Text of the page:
×

Coppola: Consumers Are Beginning to Loosening Up

During this time of year, we'll read and hear lots of stories on the pulse of the consumer with interviews from retail CEOs as well as analysts. But another indicator on the overall health of the retail sector is the REITS that acquire, own, develop, redevelop, manage or lease regional and community shopping centers.

NN_c_suite_200.jpg

The occupancy of these REITs tell you just how robust the industry is performing—is it contracting or expanding? One of companies in this space is The Macerich Company (MAC) which owns approximately 73 million square feet of gross leasable space with primarily interests in 71 regional malls throughout the United States. Art Coppola, Chairman and CEO of the company tells me this holiday season could be a very merry one for the retail industry.

AC: We have high hopes that the consumer is ready to feel a little bit better about themselves, and to increase their spending back to the levels that would be consistent with the holiday season of three years ago. Obviously, two years ago in 2008 the consumers were very fearful of their own financial situation, and in 2009 they continued in their frugal way. My assessment is that people are ready to spend a little bit more.

They will be smart on their purchases, what we are seeing while sales are up across our portfolio, traffic is down a little bit because people are doing a little research before they go shopping. And when they do go shopping they are actually spending more per hour of shopping then they used to. The other thing that gives us a little reason for optimism is we are seeing several of our retailers hiring a little bit more help than they would normally hire for seasonal hiring, which I think is an indication that they (the retailers) understand that business is going to pick up a little bit this year.

The retailers are not over-stocking their stores in terms of merchandise but I think they are going to invest more in the sales help which I think people will appreciate. I think over the last couple of years, in the interest of cutting costs, a lot of retailers cut back significantly on their hourly employees. I think with consumers opening their pocketbooks more will create additional profits and sales for the retailers.

LL: The malls that you have are cornerstone's in the communities in which they are built in. Just to name a few, you have Tysons Corner Center just outside of DC, Queens Center in New York City, as well as Santa Monica place in California. What kinds of trends are you seeing from the occupancy side?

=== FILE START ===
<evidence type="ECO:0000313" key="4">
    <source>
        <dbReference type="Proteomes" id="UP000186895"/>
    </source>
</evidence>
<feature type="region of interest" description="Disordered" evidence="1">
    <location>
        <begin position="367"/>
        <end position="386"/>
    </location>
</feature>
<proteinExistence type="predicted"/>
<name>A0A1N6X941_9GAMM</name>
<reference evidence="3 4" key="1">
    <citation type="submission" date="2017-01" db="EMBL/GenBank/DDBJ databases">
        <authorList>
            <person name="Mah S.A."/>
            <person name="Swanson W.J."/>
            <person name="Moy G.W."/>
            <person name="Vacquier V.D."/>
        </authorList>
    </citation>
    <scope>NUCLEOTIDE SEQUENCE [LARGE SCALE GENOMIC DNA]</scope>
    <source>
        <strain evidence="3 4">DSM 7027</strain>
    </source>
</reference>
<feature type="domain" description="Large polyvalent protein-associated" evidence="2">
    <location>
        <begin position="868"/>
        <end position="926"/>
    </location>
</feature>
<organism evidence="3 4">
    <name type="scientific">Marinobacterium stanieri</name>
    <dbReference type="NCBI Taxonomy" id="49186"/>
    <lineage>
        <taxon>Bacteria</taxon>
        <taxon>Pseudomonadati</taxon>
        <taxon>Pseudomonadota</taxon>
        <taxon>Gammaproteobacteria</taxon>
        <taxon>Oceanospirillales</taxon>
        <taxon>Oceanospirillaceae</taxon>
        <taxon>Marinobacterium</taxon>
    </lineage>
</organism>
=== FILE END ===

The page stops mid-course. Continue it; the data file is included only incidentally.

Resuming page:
AC: Occupancies are up a little bit over the last year. We are close to 93 percent occupied right now versus 91.5 percent the same time last year For our portfolio that is close to full occupancy. You always have tenants moving in and moving out. The trends we are seeing in our portfolio are similar to trends people are clearly aware of—that "Fast Fashion" is something that is very much en vogue today and is very much what the consumer wants.

The people who are delivering fast fashion are delivering it at a price that is very attractive. So the H&M's of the world, the Forever 21's of the world, are delivering fashion very fast between concept and display in the store and they are delivering them at very attractive prices because they are vertically integrated in terms of their production. They're able to deliver merchandise at prices that are almost disposable for some folks. A lot of prices are $9.99 and $19.99.

LL: How would you characterize the consumer right now?

AC: Consumer savings rates have improved but the consumer basically has more disposable income than they had say two years ago. My sense of this is people were frugal for two years and now they are ready to loosen up a bit based on what we are seeing. I know when we opened Santa Monica Place in August, the mood among our retailers and consumers was we have been looking for something to celebrate in a way of shopping for quite some time and its kind of nice to do it.

I think people in general are beginning to loosen up a bit. They are still very frugal and smart, and that is their approach, but the key is we have the retailers that are delivering the merchandise that they want at the prices they are willing to pay, and I think that's what's translating into the improved sales and occupancies that we have in all of our malls.

LL: In terms of looking at growth opportunities for you. Where are they?

AC: We are really focusing on making our existing properties better. That's our whole focus and a huge opportunity for us. That's in our DNA for the last 35 years and we have quite a few projects on the drawing board ahead of us at Tysons and we need to finish off Santa Monica place. We've got exciting projects that we are thinking about at Scottsdale Fashion, at Walnut Creek (in California).

These projects we think will make the properties we have there even better. We have owned Santa Monica place for eleven years and its taken us that long to completely recycle it. And the results are dramatic. Our future is by making our existing properties better and that's our total focus.

________________________________________________________

Questions? Comments? Email us atNetNet@cnbc.com

Follow on Twitter @ twitter.com/loriannlarocco

Follow NetNet on Twitter @ twitter.com/CNBCnetnet

Facebook us @ www.facebook.com/NetNetCNBC

A Senior Talent Producer at CNBC, and author of "Thriving in the New Economy:Lessons from Today's Top Business Minds."